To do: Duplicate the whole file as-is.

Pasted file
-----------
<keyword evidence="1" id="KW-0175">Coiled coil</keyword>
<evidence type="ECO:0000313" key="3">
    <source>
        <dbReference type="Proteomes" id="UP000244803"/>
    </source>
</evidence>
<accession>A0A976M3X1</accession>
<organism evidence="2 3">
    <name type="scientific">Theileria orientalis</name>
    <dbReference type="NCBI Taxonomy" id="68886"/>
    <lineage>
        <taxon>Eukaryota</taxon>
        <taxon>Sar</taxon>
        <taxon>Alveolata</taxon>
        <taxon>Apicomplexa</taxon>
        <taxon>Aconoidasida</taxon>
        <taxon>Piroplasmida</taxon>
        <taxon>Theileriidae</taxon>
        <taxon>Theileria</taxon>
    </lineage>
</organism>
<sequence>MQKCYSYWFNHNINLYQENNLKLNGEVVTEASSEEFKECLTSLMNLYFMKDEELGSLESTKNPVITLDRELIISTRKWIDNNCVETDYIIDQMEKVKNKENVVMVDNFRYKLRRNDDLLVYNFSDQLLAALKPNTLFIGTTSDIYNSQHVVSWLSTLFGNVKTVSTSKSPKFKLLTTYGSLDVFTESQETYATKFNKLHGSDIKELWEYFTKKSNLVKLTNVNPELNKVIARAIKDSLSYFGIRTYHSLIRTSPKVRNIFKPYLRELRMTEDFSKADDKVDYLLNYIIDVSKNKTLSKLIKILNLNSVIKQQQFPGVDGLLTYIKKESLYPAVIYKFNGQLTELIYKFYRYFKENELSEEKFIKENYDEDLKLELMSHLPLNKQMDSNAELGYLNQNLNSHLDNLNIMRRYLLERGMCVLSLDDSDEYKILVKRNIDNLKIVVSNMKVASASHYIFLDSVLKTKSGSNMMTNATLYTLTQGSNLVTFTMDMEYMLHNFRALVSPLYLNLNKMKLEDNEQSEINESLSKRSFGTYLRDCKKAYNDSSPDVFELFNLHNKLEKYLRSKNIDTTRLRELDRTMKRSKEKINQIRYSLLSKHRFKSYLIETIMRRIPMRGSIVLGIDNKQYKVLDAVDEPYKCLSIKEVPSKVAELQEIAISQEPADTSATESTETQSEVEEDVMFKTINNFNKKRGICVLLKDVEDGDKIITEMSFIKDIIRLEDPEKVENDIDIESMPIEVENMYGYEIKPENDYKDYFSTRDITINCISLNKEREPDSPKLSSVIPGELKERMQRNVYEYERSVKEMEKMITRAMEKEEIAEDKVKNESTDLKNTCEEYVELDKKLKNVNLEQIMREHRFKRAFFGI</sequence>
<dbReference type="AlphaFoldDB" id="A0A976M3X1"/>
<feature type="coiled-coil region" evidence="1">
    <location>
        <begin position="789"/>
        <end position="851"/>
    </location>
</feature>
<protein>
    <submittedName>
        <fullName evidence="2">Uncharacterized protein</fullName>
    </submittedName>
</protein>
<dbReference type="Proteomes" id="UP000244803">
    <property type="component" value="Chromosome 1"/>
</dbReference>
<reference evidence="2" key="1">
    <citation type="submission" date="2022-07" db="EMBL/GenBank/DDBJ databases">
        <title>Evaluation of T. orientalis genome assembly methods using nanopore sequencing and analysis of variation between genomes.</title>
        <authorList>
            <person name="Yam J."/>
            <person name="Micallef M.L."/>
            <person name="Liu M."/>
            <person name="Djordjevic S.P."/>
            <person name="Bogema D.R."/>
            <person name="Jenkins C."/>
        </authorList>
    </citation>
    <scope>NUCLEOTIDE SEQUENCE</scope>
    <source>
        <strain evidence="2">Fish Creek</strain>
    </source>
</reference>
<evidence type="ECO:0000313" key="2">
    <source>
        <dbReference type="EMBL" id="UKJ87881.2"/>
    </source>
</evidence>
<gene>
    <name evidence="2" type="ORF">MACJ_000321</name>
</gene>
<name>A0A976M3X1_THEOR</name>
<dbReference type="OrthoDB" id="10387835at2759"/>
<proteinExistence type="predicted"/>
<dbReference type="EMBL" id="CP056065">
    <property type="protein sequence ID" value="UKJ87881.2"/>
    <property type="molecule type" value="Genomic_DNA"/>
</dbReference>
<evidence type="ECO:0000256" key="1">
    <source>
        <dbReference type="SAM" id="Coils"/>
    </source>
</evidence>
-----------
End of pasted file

<keyword evidence="1" id="KW-0175">Coiled coil</keyword>
<evidence type="ECO:0000313" key="3">
    <source>
        <dbReference type="Proteomes" id="UP000244803"/>
    </source>
</evidence>
<accession>A0A976M3X1</accession>
<organism evidence="2 3">
    <name type="scientific">Theileria orientalis</name>
    <dbReference type="NCBI Taxonomy" id="68886"/>
    <lineage>
        <taxon>Eukaryota</taxon>
        <taxon>Sar</taxon>
        <taxon>Alveolata</taxon>
        <taxon>Apicomplexa</taxon>
        <taxon>Aconoidasida</taxon>
        <taxon>Piroplasmida</taxon>
        <taxon>Theileriidae</taxon>
        <taxon>Theileria</taxon>
    </lineage>
</organism>
<sequence>MQKCYSYWFNHNINLYQENNLKLNGEVVTEASSEEFKECLTSLMNLYFMKDEELGSLESTKNPVITLDRELIISTRKWIDNNCVETDYIIDQMEKVKNKENVVMVDNFRYKLRRNDDLLVYNFSDQLLAALKPNTLFIGTTSDIYNSQHVVSWLSTLFGNVKTVSTSKSPKFKLLTTYGSLDVFTESQETYATKFNKLHGSDIKELWEYFTKKSNLVKLTNVNPELNKVIARAIKDSLSYFGIRTYHSLIRTSPKVRNIFKPYLRELRMTEDFSKADDKVDYLLNYIIDVSKNKTLSKLIKILNLNSVIKQQQFPGVDGLLTYIKKESLYPAVIYKFNGQLTELIYKFYRYFKENELSEEKFIKENYDEDLKLELMSHLPLNKQMDSNAELGYLNQNLNSHLDNLNIMRRYLLERGMCVLSLDDSDEYKILVKRNIDNLKIVVSNMKVASASHYIFLDSVLKTKSGSNMMTNATLYTLTQGSNLVTFTMDMEYMLHNFRALVSPLYLNLNKMKLEDNEQSEINESLSKRSFGTYLRDCKKAYNDSSPDVFELFNLHNKLEKYLRSKNIDTTRLRELDRTMKRSKEKINQIRYSLLSKHRFKSYLIETIMRRIPMRGSIVLGIDNKQYKVLDAVDEPYKCLSIKEVPSKVAELQEIAISQEPADTSATESTETQSEVEEDVMFKTINNFNKKRGICVLLKDVEDGDKIITEMSFIKDIIRLEDPEKVENDIDIESMPIEVENMYGYEIKPENDYKDYFSTRDITINCISLNKEREPDSPKLSSVIPGELKERMQRNVYEYERSVKEMEKMITRAMEKEEIAEDKVKNESTDLKNTCEEYVELDKKLKNVNLEQIMREHRFKRAFFGI</sequence>
<dbReference type="AlphaFoldDB" id="A0A976M3X1"/>
<feature type="coiled-coil region" evidence="1">
    <location>
        <begin position="789"/>
        <end position="851"/>
    </location>
</feature>
<protein>
    <submittedName>
        <fullName evidence="2">Uncharacterized protein</fullName>
    </submittedName>
</protein>
<dbReference type="Proteomes" id="UP000244803">
    <property type="component" value="Chromosome 1"/>
</dbReference>
<reference evidence="2" key="1">
    <citation type="submission" date="2022-07" db="EMBL/GenBank/DDBJ databases">
        <title>Evaluation of T. orientalis genome assembly methods using nanopore sequencing and analysis of variation between genomes.</title>
        <authorList>
            <person name="Yam J."/>
            <person name="Micallef M.L."/>
            <person name="Liu M."/>
            <person name="Djordjevic S.P."/>
            <person name="Bogema D.R."/>
            <person name="Jenkins C."/>
        </authorList>
    </citation>
    <scope>NUCLEOTIDE SEQUENCE</scope>
    <source>
        <strain evidence="2">Fish Creek</strain>
    </source>
</reference>
<evidence type="ECO:0000313" key="2">
    <source>
        <dbReference type="EMBL" id="UKJ87881.2"/>
    </source>
</evidence>
<gene>
    <name evidence="2" type="ORF">MACJ_000321</name>
</gene>
<name>A0A976M3X1_THEOR</name>
<dbReference type="OrthoDB" id="10387835at2759"/>
<proteinExistence type="predicted"/>
<dbReference type="EMBL" id="CP056065">
    <property type="protein sequence ID" value="UKJ87881.2"/>
    <property type="molecule type" value="Genomic_DNA"/>
</dbReference>
<evidence type="ECO:0000256" key="1">
    <source>
        <dbReference type="SAM" id="Coils"/>
    </source>
</evidence>